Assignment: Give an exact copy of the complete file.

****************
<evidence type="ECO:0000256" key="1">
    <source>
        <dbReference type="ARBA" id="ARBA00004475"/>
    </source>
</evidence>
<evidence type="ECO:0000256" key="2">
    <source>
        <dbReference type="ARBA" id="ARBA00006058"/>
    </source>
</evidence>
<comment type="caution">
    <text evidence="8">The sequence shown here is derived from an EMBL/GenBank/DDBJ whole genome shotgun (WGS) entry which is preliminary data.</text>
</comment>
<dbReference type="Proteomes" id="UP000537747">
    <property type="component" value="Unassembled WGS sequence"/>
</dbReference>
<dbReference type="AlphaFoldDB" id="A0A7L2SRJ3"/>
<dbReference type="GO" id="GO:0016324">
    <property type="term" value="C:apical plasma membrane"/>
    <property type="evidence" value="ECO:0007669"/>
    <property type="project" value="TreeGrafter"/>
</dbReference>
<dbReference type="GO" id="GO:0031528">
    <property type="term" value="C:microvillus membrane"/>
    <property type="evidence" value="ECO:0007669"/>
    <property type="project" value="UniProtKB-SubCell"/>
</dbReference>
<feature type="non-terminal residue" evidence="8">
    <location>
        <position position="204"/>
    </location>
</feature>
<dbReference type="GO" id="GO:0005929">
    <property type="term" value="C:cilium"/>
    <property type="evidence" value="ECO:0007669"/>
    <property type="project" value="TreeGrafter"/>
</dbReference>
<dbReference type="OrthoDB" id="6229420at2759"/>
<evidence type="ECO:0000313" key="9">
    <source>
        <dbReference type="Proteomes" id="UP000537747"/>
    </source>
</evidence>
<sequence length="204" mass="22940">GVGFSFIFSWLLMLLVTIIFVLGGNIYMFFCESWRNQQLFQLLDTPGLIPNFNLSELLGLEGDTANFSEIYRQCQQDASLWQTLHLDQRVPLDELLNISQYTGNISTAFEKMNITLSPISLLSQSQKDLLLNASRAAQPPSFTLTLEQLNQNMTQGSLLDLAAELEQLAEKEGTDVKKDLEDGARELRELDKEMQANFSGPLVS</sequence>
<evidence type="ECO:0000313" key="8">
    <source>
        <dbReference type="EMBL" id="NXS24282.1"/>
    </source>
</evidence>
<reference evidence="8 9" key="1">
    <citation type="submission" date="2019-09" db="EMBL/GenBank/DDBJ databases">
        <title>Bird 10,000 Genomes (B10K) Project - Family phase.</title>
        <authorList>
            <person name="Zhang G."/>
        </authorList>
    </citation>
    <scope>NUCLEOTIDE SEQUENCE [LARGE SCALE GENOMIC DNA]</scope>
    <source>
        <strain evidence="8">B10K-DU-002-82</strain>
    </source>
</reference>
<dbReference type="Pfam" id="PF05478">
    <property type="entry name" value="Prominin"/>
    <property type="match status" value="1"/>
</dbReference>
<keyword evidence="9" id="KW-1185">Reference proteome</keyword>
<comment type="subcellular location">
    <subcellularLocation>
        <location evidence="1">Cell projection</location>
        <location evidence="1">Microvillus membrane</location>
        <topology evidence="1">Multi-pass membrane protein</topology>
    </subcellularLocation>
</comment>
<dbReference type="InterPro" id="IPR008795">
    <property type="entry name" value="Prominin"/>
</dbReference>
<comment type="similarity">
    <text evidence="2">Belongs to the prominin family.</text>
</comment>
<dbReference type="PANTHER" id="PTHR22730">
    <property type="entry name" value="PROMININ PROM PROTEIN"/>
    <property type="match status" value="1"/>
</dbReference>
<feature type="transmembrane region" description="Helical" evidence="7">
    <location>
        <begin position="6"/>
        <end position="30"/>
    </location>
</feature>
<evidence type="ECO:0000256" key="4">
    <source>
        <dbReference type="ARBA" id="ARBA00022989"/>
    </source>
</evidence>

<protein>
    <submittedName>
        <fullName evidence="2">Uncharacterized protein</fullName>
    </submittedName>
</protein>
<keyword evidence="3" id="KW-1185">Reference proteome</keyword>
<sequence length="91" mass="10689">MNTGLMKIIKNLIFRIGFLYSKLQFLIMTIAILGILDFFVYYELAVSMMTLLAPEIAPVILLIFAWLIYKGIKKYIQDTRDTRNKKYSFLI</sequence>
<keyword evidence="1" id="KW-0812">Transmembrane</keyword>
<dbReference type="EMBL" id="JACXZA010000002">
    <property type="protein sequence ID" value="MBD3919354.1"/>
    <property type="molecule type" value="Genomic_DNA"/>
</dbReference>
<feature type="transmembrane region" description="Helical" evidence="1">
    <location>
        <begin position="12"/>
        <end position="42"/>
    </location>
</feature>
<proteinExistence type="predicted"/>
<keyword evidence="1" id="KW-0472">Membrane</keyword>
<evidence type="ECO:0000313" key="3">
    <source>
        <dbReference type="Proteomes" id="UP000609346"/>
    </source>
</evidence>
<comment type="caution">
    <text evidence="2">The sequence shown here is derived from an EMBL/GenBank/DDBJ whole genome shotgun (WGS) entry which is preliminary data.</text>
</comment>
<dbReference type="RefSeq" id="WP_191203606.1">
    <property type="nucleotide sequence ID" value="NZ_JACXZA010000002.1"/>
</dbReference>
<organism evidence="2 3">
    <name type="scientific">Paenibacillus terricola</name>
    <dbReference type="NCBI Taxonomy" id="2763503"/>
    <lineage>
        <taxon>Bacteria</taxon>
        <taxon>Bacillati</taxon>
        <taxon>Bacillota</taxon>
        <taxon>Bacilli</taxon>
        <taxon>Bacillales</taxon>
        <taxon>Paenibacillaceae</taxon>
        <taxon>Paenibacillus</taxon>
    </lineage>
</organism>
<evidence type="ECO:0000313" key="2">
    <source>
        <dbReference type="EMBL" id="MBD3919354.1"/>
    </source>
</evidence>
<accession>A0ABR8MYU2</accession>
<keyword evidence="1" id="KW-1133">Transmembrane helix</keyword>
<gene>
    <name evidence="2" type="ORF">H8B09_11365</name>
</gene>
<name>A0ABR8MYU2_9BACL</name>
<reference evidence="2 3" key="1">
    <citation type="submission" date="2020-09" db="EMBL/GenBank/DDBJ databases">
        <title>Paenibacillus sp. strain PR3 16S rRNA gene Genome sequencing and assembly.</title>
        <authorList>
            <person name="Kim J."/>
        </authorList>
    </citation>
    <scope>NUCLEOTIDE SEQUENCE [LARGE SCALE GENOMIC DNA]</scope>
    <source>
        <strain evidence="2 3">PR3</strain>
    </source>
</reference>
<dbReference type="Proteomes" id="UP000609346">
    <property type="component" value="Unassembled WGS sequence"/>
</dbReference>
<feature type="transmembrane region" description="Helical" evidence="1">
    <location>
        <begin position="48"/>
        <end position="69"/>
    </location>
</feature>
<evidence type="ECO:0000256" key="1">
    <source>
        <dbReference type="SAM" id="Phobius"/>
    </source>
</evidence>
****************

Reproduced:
<evidence type="ECO:0000256" key="1">
    <source>
        <dbReference type="ARBA" id="ARBA00004475"/>
    </source>
</evidence>
<evidence type="ECO:0000256" key="2">
    <source>
        <dbReference type="ARBA" id="ARBA00006058"/>
    </source>
</evidence>
<comment type="caution">
    <text evidence="8">The sequence shown here is derived from an EMBL/GenBank/DDBJ whole genome shotgun (WGS) entry which is preliminary data.</text>
</comment>
<dbReference type="Proteomes" id="UP000537747">
    <property type="component" value="Unassembled WGS sequence"/>
</dbReference>
<dbReference type="AlphaFoldDB" id="A0A7L2SRJ3"/>
<dbReference type="GO" id="GO:0016324">
    <property type="term" value="C:apical plasma membrane"/>
    <property type="evidence" value="ECO:0007669"/>
    <property type="project" value="TreeGrafter"/>
</dbReference>
<dbReference type="GO" id="GO:0031528">
    <property type="term" value="C:microvillus membrane"/>
    <property type="evidence" value="ECO:0007669"/>
    <property type="project" value="UniProtKB-SubCell"/>
</dbReference>
<feature type="non-terminal residue" evidence="8">
    <location>
        <position position="204"/>
    </location>
</feature>
<dbReference type="GO" id="GO:0005929">
    <property type="term" value="C:cilium"/>
    <property type="evidence" value="ECO:0007669"/>
    <property type="project" value="TreeGrafter"/>
</dbReference>
<dbReference type="OrthoDB" id="6229420at2759"/>
<evidence type="ECO:0000313" key="9">
    <source>
        <dbReference type="Proteomes" id="UP000537747"/>
    </source>
</evidence>
<sequence length="204" mass="22940">GVGFSFIFSWLLMLLVTIIFVLGGNIYMFFCESWRNQQLFQLLDTPGLIPNFNLSELLGLEGDTANFSEIYRQCQQDASLWQTLHLDQRVPLDELLNISQYTGNISTAFEKMNITLSPISLLSQSQKDLLLNASRAAQPPSFTLTLEQLNQNMTQGSLLDLAAELEQLAEKEGTDVKKDLEDGARELRELDKEMQANFSGPLVS</sequence>
<evidence type="ECO:0000313" key="8">
    <source>
        <dbReference type="EMBL" id="NXS24282.1"/>
    </source>
</evidence>
<reference evidence="8 9" key="1">
    <citation type="submission" date="2019-09" db="EMBL/GenBank/DDBJ databases">
        <title>Bird 10,000 Genomes (B10K) Project - Family phase.</title>
        <authorList>
            <person name="Zhang G."/>
        </authorList>
    </citation>
    <scope>NUCLEOTIDE SEQUENCE [LARGE SCALE GENOMIC DNA]</scope>
    <source>
        <strain evidence="8">B10K-DU-002-82</strain>
    </source>
</reference>
<dbReference type="Pfam" id="PF05478">
    <property type="entry name" value="Prominin"/>
    <property type="match status" value="1"/>
</dbReference>
<keyword evidence="9" id="KW-1185">Reference proteome</keyword>
<comment type="subcellular location">
    <subcellularLocation>
        <location evidence="1">Cell projection</location>
        <location evidence="1">Microvillus membrane</location>
        <topology evidence="1">Multi-pass membrane protein</topology>
    </subcellularLocation>
</comment>
<dbReference type="InterPro" id="IPR008795">
    <property type="entry name" value="Prominin"/>
</dbReference>
<comment type="similarity">
    <text evidence="2">Belongs to the prominin family.</text>
</comment>
<dbReference type="PANTHER" id="PTHR22730">
    <property type="entry name" value="PROMININ PROM PROTEIN"/>
    <property type="match status" value="1"/>
</dbReference>
<feature type="transmembrane region" description="Helical" evidence="7">
    <location>
        <begin position="6"/>
        <end position="30"/>
    </location>
</feature>
<evidence type="ECO:0000256" key="4">
    <source>
        <dbReference type="ARBA" id="ARBA00022989"/>
    </source>
</evidence>

<protein>
    <submittedName>
        <fullName evidence="2">Uncharacterized protein</fullName>
    </submittedName>
</protein>
<keyword evidence="3" id="KW-1185">Reference proteome</keyword>
<sequence length="91" mass="10689">MNTGLMKIIKNLIFRIGFLYSKLQFLIMTIAILGILDFFVYYELAVSMMTLLAPEIAPVILLIFAWLIYKGIKKYIQDTRDTRNKKYSFLI</sequence>
<keyword evidence="1" id="KW-0812">Transmembrane</keyword>
<dbReference type="EMBL" id="JACXZA010000002">
    <property type="protein sequence ID" value="MBD3919354.1"/>
    <property type="molecule type" value="Genomic_DNA"/>
</dbReference>
<feature type="transmembrane region" description="Helical" evidence="1">
    <location>
        <begin position="12"/>
        <end position="42"/>
    </location>
</feature>
<proteinExistence type="predicted"/>
<keyword evidence="1" id="KW-0472">Membrane</keyword>
<evidence type="ECO:0000313" key="3">
    <source>
        <dbReference type="Proteomes" id="UP000609346"/>
    </source>
</evidence>
<comment type="caution">
    <text evidence="2">The sequence shown here is derived from an EMBL/GenBank/DDBJ whole genome shotgun (WGS) entry which is preliminary data.</text>
</comment>
<dbReference type="RefSeq" id="WP_191203606.1">
    <property type="nucleotide sequence ID" value="NZ_JACXZA010000002.1"/>
</dbReference>
<organism evidence="2 3">
    <name type="scientific">Paenibacillus terricola</name>
    <dbReference type="NCBI Taxonomy" id="2763503"/>
    <lineage>
        <taxon>Bacteria</taxon>
        <taxon>Bacillati</taxon>
        <taxon>Bacillota</taxon>
        <taxon>Bacilli</taxon>
        <taxon>Bacillales</taxon>
        <taxon>Paenibacillaceae</taxon>
        <taxon>Paenibacillus</taxon>
    </lineage>
</organism>
<evidence type="ECO:0000313" key="2">
    <source>
        <dbReference type="EMBL" id="MBD3919354.1"/>
    </source>
</evidence>
<accession>A0ABR8MYU2</accession>
<keyword evidence="1" id="KW-1133">Transmembrane helix</keyword>
<gene>
    <name evidence="2" type="ORF">H8B09_11365</name>
</gene>
<name>A0ABR8MYU2_9BACL</name>
<reference evidence="2 3" key="1">
    <citation type="submission" date="2020-09" db="EMBL/GenBank/DDBJ databases">
        <title>Paenibacillus sp. strain PR3 16S rRNA gene Genome sequencing and assembly.</title>
        <authorList>
            <person name="Kim J."/>
        </authorList>
    </citation>
    <scope>NUCLEOTIDE SEQUENCE [LARGE SCALE GENOMIC DNA]</scope>
    <source>
        <strain evidence="2 3">PR3</strain>
    </source>
</reference>
<dbReference type="Proteomes" id="UP000609346">
    <property type="component" value="Unassembled WGS sequence"/>
</dbReference>
<feature type="transmembrane region" description="Helical" evidence="1">
    <location>
        <begin position="48"/>
        <end position="69"/>
    </location>
</feature>
<evidence type="ECO:0000256" key="1">
    <source>
        <dbReference type="SAM" id="Phobius"/>
    </source>
</evidence>